King Face

Last week, we talked about redefining manhood through the lens of the two Adams & by identifying the primary problem facing men today: passivity. This week I want to look at how media & culture currently identify men.  Our culture tends to portray men in one dimensional tough & emotionally void caricatures such as the CEO or the guy with all the toys.

The Bible paints a different picture of a multidimensional manhood defined by a broad masculinity that expresses itself appropriately & passionately using various the various faces of a King, a Warrior, a Lover & a Friend. Take a look at King David: slew a giant in his youth, fought wars, lead a Kingdom, and in his spare time wrote poems & played a harp. 

King Face: Lead with Integrity

The first face is one that reflects these principles:
  • Strong convictions
  • Courageous moral choices
  • Servent spirit
  • Righteous leadership
When given a chance to take advantage of someone, the King Face chooses the higher path. When asked to keep a promise, the King Face does so even when it is difficult. When given the opportunity to lie, steal or cheat without anyone knowing, the King Face chooses integrity. The King Face is so solid at  its core that it gives direction in the midst of confusion.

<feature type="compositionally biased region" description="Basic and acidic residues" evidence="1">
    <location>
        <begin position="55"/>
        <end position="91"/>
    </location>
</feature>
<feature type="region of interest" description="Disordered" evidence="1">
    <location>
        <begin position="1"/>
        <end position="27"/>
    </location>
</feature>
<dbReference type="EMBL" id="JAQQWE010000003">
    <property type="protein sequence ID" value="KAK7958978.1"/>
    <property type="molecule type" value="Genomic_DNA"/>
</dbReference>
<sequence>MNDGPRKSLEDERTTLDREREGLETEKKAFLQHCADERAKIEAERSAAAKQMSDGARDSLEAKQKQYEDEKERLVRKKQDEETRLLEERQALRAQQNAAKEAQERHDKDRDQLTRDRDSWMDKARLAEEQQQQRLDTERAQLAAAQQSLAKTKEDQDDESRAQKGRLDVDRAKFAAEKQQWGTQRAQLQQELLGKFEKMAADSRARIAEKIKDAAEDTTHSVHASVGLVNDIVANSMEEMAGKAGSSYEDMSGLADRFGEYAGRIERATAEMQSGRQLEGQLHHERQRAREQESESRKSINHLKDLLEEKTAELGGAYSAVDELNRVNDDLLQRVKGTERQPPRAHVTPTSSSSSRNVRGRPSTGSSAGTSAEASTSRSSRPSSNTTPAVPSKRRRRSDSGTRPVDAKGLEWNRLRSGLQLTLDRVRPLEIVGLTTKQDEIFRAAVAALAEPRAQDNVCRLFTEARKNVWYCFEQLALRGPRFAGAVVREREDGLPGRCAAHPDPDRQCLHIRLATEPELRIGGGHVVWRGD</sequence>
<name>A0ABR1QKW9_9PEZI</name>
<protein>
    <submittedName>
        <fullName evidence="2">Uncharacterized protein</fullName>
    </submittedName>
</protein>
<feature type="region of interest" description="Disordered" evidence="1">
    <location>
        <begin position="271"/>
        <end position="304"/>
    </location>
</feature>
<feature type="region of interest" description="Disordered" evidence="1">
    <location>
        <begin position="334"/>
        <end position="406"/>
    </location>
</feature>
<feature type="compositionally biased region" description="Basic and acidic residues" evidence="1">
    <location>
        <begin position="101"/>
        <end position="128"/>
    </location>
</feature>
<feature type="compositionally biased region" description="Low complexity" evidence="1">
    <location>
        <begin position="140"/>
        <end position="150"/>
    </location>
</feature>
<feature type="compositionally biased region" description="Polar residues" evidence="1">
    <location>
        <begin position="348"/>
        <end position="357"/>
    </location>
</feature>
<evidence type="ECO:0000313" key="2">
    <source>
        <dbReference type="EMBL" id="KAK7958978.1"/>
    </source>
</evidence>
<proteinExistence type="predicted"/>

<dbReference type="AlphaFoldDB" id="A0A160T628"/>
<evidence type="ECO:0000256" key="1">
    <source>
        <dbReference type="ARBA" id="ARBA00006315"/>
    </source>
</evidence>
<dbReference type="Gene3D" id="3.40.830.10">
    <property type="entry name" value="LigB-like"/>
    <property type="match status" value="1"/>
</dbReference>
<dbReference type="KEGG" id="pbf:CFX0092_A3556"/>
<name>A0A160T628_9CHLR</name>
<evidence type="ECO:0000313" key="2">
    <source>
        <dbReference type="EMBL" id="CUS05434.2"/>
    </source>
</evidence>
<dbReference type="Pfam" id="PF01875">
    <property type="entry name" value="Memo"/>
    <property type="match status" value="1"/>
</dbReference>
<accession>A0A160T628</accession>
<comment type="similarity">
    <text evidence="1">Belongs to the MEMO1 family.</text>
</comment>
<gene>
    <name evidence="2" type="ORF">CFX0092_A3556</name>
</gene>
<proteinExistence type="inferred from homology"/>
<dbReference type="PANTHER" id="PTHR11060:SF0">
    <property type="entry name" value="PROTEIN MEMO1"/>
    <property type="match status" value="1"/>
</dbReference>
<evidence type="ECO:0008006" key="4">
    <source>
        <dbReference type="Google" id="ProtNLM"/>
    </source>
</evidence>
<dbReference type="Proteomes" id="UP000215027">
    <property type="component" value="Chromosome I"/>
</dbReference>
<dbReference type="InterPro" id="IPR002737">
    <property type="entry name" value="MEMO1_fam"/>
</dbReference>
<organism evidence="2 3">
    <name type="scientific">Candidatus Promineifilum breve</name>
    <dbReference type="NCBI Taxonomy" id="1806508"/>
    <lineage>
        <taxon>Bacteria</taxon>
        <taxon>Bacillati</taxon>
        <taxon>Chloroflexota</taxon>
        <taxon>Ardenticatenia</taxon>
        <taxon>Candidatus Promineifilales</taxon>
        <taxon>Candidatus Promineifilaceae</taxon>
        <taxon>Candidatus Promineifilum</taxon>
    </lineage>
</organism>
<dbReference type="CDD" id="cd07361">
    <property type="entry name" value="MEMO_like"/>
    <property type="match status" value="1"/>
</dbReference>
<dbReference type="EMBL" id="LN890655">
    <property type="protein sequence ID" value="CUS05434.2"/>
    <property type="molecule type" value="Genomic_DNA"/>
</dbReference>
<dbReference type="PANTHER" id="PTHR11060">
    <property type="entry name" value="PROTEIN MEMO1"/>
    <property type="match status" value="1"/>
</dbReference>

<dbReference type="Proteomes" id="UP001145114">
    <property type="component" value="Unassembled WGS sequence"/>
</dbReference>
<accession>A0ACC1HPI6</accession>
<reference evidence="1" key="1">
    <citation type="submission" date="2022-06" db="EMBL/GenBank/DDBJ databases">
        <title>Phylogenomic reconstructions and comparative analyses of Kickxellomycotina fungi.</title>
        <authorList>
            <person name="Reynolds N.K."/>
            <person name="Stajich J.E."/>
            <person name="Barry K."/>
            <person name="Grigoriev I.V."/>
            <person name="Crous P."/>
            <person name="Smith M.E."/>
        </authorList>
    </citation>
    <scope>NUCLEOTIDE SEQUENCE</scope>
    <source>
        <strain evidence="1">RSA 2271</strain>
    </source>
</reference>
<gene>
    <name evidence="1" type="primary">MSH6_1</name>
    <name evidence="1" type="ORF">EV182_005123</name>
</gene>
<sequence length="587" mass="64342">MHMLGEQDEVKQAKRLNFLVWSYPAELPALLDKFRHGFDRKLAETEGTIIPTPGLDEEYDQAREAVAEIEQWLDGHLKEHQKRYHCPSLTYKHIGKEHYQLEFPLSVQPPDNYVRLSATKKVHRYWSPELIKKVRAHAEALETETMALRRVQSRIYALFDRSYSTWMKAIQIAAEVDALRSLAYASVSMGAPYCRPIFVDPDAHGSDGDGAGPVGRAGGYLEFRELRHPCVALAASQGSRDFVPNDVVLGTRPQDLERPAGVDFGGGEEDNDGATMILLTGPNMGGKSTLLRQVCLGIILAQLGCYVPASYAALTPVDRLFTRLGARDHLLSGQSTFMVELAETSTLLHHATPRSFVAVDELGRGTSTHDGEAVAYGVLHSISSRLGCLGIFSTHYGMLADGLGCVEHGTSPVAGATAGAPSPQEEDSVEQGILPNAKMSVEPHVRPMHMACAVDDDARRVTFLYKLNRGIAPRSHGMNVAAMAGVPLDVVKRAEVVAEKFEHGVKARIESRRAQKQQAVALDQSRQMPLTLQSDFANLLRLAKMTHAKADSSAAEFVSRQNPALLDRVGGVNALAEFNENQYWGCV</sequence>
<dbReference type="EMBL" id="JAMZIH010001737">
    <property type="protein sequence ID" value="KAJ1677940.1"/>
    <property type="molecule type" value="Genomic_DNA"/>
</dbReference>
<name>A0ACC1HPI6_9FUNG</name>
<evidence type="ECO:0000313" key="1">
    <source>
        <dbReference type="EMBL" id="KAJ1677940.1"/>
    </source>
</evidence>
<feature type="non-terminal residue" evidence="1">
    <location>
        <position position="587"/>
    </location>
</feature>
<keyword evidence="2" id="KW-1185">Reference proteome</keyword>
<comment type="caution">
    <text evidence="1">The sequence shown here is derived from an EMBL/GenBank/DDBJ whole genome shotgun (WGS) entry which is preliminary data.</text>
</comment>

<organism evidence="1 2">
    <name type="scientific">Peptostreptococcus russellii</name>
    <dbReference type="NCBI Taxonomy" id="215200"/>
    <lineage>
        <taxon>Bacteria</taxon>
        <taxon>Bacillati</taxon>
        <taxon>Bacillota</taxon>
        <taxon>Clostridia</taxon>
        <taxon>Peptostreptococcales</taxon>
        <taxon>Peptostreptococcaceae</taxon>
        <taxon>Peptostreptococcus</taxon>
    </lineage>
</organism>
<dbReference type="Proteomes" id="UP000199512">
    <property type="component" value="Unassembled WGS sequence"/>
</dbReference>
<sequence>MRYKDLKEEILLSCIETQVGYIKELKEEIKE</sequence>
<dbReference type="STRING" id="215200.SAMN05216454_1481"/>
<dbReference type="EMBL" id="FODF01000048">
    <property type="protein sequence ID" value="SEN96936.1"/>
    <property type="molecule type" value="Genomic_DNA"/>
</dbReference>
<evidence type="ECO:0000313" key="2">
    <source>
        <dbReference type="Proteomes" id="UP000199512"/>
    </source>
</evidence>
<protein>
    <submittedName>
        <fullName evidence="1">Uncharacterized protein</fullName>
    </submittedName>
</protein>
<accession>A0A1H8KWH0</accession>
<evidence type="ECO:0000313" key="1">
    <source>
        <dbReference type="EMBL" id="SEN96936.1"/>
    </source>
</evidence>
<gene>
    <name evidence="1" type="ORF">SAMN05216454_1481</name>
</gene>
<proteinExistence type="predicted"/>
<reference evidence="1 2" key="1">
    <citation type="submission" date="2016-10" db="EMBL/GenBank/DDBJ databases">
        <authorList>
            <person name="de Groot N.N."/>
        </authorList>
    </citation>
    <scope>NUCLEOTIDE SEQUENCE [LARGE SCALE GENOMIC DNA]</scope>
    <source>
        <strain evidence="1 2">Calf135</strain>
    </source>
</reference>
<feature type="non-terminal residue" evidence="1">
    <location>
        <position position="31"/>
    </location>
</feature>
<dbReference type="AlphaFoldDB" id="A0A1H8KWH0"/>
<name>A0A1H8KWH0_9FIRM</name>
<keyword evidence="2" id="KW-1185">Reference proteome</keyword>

Look at the story of Nathan and David in 2 Samuel. I am sure you are familiar with the story: David sees a woman bathing (Bathsheba), sends her husband to the front lines of the war to be killed so that King David could sleep with her.  Nathan knew that he could be expelled from the Kingdom, thrown into prison, or worse, killed,  and yet, he still chose to approach King David and tell him that he was wrong. Incidentally, King David chose to show his “king face” as well because he owned up to his mistakes and asked for forgiveness. 
 
An incredibly powerful face, but not without its faults:
  • Too Much – if left unchecked, the King Face can become an overbearing tyrant trampling all the relationships around him.
  • Too Little  – a man who lacks the King Face will find himself compromising on those things that matter most.

Personally

I don’t have a problem with the King Face in my own life. I went through a terrible childhood and came out the other side morally grounded, rooted in the essence of Christ and protected by the Grace of God. In my own life, I need to work on reestablishing those early connections so that I am not compromising unintentionally.

    Advertisements

    Leave a Reply

    Fill in your details below or click an icon to log in:

    WordPress.com Logo

    You are commenting using your WordPress.com account. Log Out / Change )

    Twitter picture

    You are commenting using your Twitter account. Log Out / Change )

    Facebook photo

    You are commenting using your Facebook account. Log Out / Change )

    Google+ photo

    You are commenting using your Google+ account. Log Out / Change )

    Connecting to %s